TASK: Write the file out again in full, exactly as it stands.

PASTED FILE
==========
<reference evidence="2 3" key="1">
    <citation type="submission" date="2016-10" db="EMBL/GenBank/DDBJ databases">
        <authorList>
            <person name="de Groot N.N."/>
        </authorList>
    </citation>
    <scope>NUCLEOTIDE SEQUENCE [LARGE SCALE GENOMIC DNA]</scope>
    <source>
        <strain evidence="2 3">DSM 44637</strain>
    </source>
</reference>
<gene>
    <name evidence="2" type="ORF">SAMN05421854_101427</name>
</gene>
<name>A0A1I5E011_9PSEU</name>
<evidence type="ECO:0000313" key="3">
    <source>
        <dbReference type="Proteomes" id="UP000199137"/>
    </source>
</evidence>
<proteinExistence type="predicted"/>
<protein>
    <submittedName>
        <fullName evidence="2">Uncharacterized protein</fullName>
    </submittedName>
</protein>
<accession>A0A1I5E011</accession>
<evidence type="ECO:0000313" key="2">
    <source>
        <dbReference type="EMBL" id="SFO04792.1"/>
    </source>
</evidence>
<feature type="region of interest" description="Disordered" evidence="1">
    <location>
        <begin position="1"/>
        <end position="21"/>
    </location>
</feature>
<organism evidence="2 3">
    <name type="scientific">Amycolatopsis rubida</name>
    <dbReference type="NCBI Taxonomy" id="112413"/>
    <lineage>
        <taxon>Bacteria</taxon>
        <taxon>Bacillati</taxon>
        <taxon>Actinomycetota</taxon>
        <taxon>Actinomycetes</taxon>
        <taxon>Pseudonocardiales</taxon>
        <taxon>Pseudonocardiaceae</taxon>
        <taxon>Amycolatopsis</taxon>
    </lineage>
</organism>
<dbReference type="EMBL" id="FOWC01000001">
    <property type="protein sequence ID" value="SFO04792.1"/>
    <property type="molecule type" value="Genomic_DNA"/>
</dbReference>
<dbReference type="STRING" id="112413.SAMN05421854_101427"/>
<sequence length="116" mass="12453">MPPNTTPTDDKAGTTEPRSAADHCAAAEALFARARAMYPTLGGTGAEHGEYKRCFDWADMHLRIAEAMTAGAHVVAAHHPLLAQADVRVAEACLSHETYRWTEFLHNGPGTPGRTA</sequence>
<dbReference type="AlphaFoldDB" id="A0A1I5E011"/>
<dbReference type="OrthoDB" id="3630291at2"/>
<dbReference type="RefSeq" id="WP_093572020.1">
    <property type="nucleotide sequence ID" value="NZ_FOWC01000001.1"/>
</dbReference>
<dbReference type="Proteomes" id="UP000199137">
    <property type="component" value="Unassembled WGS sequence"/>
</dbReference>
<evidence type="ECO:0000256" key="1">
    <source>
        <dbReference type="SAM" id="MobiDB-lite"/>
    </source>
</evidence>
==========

<reference evidence="2 3" key="1">
    <citation type="submission" date="2016-10" db="EMBL/GenBank/DDBJ databases">
        <authorList>
            <person name="de Groot N.N."/>
        </authorList>
    </citation>
    <scope>NUCLEOTIDE SEQUENCE [LARGE SCALE GENOMIC DNA]</scope>
    <source>
        <strain evidence="2 3">DSM 44637</strain>
    </source>
</reference>
<gene>
    <name evidence="2" type="ORF">SAMN05421854_101427</name>
</gene>
<name>A0A1I5E011_9PSEU</name>
<evidence type="ECO:0000313" key="3">
    <source>
        <dbReference type="Proteomes" id="UP000199137"/>
    </source>
</evidence>
<proteinExistence type="predicted"/>
<protein>
    <submittedName>
        <fullName evidence="2">Uncharacterized protein</fullName>
    </submittedName>
</protein>
<accession>A0A1I5E011</accession>
<evidence type="ECO:0000313" key="2">
    <source>
        <dbReference type="EMBL" id="SFO04792.1"/>
    </source>
</evidence>
<feature type="region of interest" description="Disordered" evidence="1">
    <location>
        <begin position="1"/>
        <end position="21"/>
    </location>
</feature>
<organism evidence="2 3">
    <name type="scientific">Amycolatopsis rubida</name>
    <dbReference type="NCBI Taxonomy" id="112413"/>
    <lineage>
        <taxon>Bacteria</taxon>
        <taxon>Bacillati</taxon>
        <taxon>Actinomycetota</taxon>
        <taxon>Actinomycetes</taxon>
        <taxon>Pseudonocardiales</taxon>
        <taxon>Pseudonocardiaceae</taxon>
        <taxon>Amycolatopsis</taxon>
    </lineage>
</organism>
<dbReference type="EMBL" id="FOWC01000001">
    <property type="protein sequence ID" value="SFO04792.1"/>
    <property type="molecule type" value="Genomic_DNA"/>
</dbReference>
<dbReference type="STRING" id="112413.SAMN05421854_101427"/>
<sequence length="116" mass="12453">MPPNTTPTDDKAGTTEPRSAADHCAAAEALFARARAMYPTLGGTGAEHGEYKRCFDWADMHLRIAEAMTAGAHVVAAHHPLLAQADVRVAEACLSHETYRWTEFLHNGPGTPGRTA</sequence>
<dbReference type="AlphaFoldDB" id="A0A1I5E011"/>
<dbReference type="OrthoDB" id="3630291at2"/>
<dbReference type="RefSeq" id="WP_093572020.1">
    <property type="nucleotide sequence ID" value="NZ_FOWC01000001.1"/>
</dbReference>
<dbReference type="Proteomes" id="UP000199137">
    <property type="component" value="Unassembled WGS sequence"/>
</dbReference>
<evidence type="ECO:0000256" key="1">
    <source>
        <dbReference type="SAM" id="MobiDB-lite"/>
    </source>
</evidence>